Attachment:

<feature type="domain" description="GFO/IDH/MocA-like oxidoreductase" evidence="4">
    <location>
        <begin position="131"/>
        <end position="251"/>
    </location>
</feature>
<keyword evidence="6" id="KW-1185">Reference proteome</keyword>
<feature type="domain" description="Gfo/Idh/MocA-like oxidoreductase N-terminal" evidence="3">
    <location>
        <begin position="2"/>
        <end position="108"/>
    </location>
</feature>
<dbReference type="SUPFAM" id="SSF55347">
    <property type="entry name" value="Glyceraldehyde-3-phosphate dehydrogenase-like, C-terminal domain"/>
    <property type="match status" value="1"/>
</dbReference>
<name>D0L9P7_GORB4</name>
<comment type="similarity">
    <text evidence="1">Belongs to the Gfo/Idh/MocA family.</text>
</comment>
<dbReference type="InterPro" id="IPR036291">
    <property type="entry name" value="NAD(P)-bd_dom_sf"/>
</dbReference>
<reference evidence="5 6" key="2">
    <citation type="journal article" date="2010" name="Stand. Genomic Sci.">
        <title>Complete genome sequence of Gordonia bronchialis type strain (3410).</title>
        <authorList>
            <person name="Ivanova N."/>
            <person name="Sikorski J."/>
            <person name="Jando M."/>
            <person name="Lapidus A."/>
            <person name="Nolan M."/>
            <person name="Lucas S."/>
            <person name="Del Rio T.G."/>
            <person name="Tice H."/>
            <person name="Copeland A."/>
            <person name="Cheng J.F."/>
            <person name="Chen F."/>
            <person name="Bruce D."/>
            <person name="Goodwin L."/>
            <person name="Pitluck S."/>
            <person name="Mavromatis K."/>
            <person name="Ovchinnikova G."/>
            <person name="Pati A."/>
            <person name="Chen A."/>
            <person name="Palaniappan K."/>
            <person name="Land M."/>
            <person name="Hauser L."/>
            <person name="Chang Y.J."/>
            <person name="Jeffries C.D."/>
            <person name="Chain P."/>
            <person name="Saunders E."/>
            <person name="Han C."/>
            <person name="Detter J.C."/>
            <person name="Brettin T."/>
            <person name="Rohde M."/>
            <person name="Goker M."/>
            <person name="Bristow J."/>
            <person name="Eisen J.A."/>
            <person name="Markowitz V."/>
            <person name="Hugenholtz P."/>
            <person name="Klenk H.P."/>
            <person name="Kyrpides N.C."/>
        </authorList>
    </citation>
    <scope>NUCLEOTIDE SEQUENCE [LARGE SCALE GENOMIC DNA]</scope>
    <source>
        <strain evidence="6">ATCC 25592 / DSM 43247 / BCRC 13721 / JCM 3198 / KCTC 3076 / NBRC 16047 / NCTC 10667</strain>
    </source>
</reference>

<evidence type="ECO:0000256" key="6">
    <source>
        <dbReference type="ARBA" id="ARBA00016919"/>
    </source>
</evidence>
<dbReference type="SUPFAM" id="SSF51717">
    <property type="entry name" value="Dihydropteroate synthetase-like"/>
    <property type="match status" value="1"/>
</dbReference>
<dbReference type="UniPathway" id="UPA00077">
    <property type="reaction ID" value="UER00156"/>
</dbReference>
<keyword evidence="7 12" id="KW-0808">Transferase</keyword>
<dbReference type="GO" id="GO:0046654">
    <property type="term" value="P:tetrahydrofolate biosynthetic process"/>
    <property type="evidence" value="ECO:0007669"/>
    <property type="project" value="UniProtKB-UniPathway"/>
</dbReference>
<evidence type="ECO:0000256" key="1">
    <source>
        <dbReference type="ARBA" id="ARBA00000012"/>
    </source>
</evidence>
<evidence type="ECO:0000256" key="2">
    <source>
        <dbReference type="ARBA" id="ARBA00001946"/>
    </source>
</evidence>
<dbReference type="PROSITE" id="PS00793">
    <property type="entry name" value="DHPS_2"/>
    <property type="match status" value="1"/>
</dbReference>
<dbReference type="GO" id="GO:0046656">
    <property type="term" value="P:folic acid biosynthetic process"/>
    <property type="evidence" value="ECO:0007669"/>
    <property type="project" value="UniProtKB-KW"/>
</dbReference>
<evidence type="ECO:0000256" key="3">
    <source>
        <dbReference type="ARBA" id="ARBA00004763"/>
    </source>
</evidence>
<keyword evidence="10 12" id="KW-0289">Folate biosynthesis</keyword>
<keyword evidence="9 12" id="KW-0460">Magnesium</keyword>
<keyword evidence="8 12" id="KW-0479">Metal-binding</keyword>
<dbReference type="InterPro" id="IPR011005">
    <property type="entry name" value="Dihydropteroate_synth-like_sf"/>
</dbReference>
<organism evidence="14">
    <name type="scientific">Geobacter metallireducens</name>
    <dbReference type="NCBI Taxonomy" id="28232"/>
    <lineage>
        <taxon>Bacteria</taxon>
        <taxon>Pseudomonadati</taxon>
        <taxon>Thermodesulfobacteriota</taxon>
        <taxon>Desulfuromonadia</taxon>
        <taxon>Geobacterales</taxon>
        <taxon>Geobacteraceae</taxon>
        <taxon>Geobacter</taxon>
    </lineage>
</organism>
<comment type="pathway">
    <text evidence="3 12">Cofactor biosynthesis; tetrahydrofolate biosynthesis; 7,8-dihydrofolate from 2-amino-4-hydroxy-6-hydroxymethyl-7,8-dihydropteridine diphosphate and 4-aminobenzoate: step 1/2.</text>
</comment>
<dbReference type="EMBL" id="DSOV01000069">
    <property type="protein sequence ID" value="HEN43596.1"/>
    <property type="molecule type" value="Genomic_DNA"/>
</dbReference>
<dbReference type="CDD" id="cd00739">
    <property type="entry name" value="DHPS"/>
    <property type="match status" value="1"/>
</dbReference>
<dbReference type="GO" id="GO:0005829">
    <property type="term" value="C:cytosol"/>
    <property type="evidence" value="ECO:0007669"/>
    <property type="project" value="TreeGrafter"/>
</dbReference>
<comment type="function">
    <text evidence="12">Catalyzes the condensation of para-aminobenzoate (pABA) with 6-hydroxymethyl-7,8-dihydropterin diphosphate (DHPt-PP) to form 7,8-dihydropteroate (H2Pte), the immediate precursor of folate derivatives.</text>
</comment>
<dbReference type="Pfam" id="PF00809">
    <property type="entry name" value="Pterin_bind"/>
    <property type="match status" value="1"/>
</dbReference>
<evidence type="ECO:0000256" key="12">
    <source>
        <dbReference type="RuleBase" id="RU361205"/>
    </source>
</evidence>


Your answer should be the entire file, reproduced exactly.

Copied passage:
<feature type="domain" description="GFO/IDH/MocA-like oxidoreductase" evidence="4">
    <location>
        <begin position="131"/>
        <end position="251"/>
    </location>
</feature>
<keyword evidence="6" id="KW-1185">Reference proteome</keyword>
<feature type="domain" description="Gfo/Idh/MocA-like oxidoreductase N-terminal" evidence="3">
    <location>
        <begin position="2"/>
        <end position="108"/>
    </location>
</feature>
<dbReference type="SUPFAM" id="SSF55347">
    <property type="entry name" value="Glyceraldehyde-3-phosphate dehydrogenase-like, C-terminal domain"/>
    <property type="match status" value="1"/>
</dbReference>
<name>D0L9P7_GORB4</name>
<comment type="similarity">
    <text evidence="1">Belongs to the Gfo/Idh/MocA family.</text>
</comment>
<dbReference type="InterPro" id="IPR036291">
    <property type="entry name" value="NAD(P)-bd_dom_sf"/>
</dbReference>
<reference evidence="5 6" key="2">
    <citation type="journal article" date="2010" name="Stand. Genomic Sci.">
        <title>Complete genome sequence of Gordonia bronchialis type strain (3410).</title>
        <authorList>
            <person name="Ivanova N."/>
            <person name="Sikorski J."/>
            <person name="Jando M."/>
            <person name="Lapidus A."/>
            <person name="Nolan M."/>
            <person name="Lucas S."/>
            <person name="Del Rio T.G."/>
            <person name="Tice H."/>
            <person name="Copeland A."/>
            <person name="Cheng J.F."/>
            <person name="Chen F."/>
            <person name="Bruce D."/>
            <person name="Goodwin L."/>
            <person name="Pitluck S."/>
            <person name="Mavromatis K."/>
            <person name="Ovchinnikova G."/>
            <person name="Pati A."/>
            <person name="Chen A."/>
            <person name="Palaniappan K."/>
            <person name="Land M."/>
            <person name="Hauser L."/>
            <person name="Chang Y.J."/>
            <person name="Jeffries C.D."/>
            <person name="Chain P."/>
            <person name="Saunders E."/>
            <person name="Han C."/>
            <person name="Detter J.C."/>
            <person name="Brettin T."/>
            <person name="Rohde M."/>
            <person name="Goker M."/>
            <person name="Bristow J."/>
            <person name="Eisen J.A."/>
            <person name="Markowitz V."/>
            <person name="Hugenholtz P."/>
            <person name="Klenk H.P."/>
            <person name="Kyrpides N.C."/>
        </authorList>
    </citation>
    <scope>NUCLEOTIDE SEQUENCE [LARGE SCALE GENOMIC DNA]</scope>
    <source>
        <strain evidence="6">ATCC 25592 / DSM 43247 / BCRC 13721 / JCM 3198 / KCTC 3076 / NBRC 16047 / NCTC 10667</strain>
    </source>
</reference>

<evidence type="ECO:0000256" key="6">
    <source>
        <dbReference type="ARBA" id="ARBA00016919"/>
    </source>
</evidence>
<dbReference type="SUPFAM" id="SSF51717">
    <property type="entry name" value="Dihydropteroate synthetase-like"/>
    <property type="match status" value="1"/>
</dbReference>
<dbReference type="UniPathway" id="UPA00077">
    <property type="reaction ID" value="UER00156"/>
</dbReference>
<keyword evidence="7 12" id="KW-0808">Transferase</keyword>
<dbReference type="GO" id="GO:0046654">
    <property type="term" value="P:tetrahydrofolate biosynthetic process"/>
    <property type="evidence" value="ECO:0007669"/>
    <property type="project" value="UniProtKB-UniPathway"/>
</dbReference>
<evidence type="ECO:0000256" key="1">
    <source>
        <dbReference type="ARBA" id="ARBA00000012"/>
    </source>
</evidence>
<evidence type="ECO:0000256" key="2">
    <source>
        <dbReference type="ARBA" id="ARBA00001946"/>
    </source>
</evidence>
<dbReference type="PROSITE" id="PS00793">
    <property type="entry name" value="DHPS_2"/>
    <property type="match status" value="1"/>
</dbReference>
<dbReference type="GO" id="GO:0046656">
    <property type="term" value="P:folic acid biosynthetic process"/>
    <property type="evidence" value="ECO:0007669"/>
    <property type="project" value="UniProtKB-KW"/>
</dbReference>
<evidence type="ECO:0000256" key="3">
    <source>
        <dbReference type="ARBA" id="ARBA00004763"/>
    </source>
</evidence>
<keyword evidence="10 12" id="KW-0289">Folate biosynthesis</keyword>
<keyword evidence="9 12" id="KW-0460">Magnesium</keyword>
<keyword evidence="8 12" id="KW-0479">Metal-binding</keyword>
<dbReference type="InterPro" id="IPR011005">
    <property type="entry name" value="Dihydropteroate_synth-like_sf"/>
</dbReference>
<organism evidence="14">
    <name type="scientific">Geobacter metallireducens</name>
    <dbReference type="NCBI Taxonomy" id="28232"/>
    <lineage>
        <taxon>Bacteria</taxon>
        <taxon>Pseudomonadati</taxon>
        <taxon>Thermodesulfobacteriota</taxon>
        <taxon>Desulfuromonadia</taxon>
        <taxon>Geobacterales</taxon>
        <taxon>Geobacteraceae</taxon>
        <taxon>Geobacter</taxon>
    </lineage>
</organism>
<comment type="pathway">
    <text evidence="3 12">Cofactor biosynthesis; tetrahydrofolate biosynthesis; 7,8-dihydrofolate from 2-amino-4-hydroxy-6-hydroxymethyl-7,8-dihydropteridine diphosphate and 4-aminobenzoate: step 1/2.</text>
</comment>
<dbReference type="EMBL" id="DSOV01000069">
    <property type="protein sequence ID" value="HEN43596.1"/>
    <property type="molecule type" value="Genomic_DNA"/>
</dbReference>
<dbReference type="CDD" id="cd00739">
    <property type="entry name" value="DHPS"/>
    <property type="match status" value="1"/>
</dbReference>
<dbReference type="GO" id="GO:0005829">
    <property type="term" value="C:cytosol"/>
    <property type="evidence" value="ECO:0007669"/>
    <property type="project" value="TreeGrafter"/>
</dbReference>
<comment type="function">
    <text evidence="12">Catalyzes the condensation of para-aminobenzoate (pABA) with 6-hydroxymethyl-7,8-dihydropterin diphosphate (DHPt-PP) to form 7,8-dihydropteroate (H2Pte), the immediate precursor of folate derivatives.</text>
</comment>
<dbReference type="Pfam" id="PF00809">
    <property type="entry name" value="Pterin_bind"/>
    <property type="match status" value="1"/>
</dbReference>
<evidence type="ECO:0000256" key="12">
    <source>
        <dbReference type="RuleBase" id="RU361205"/>
    </source>
</evidence>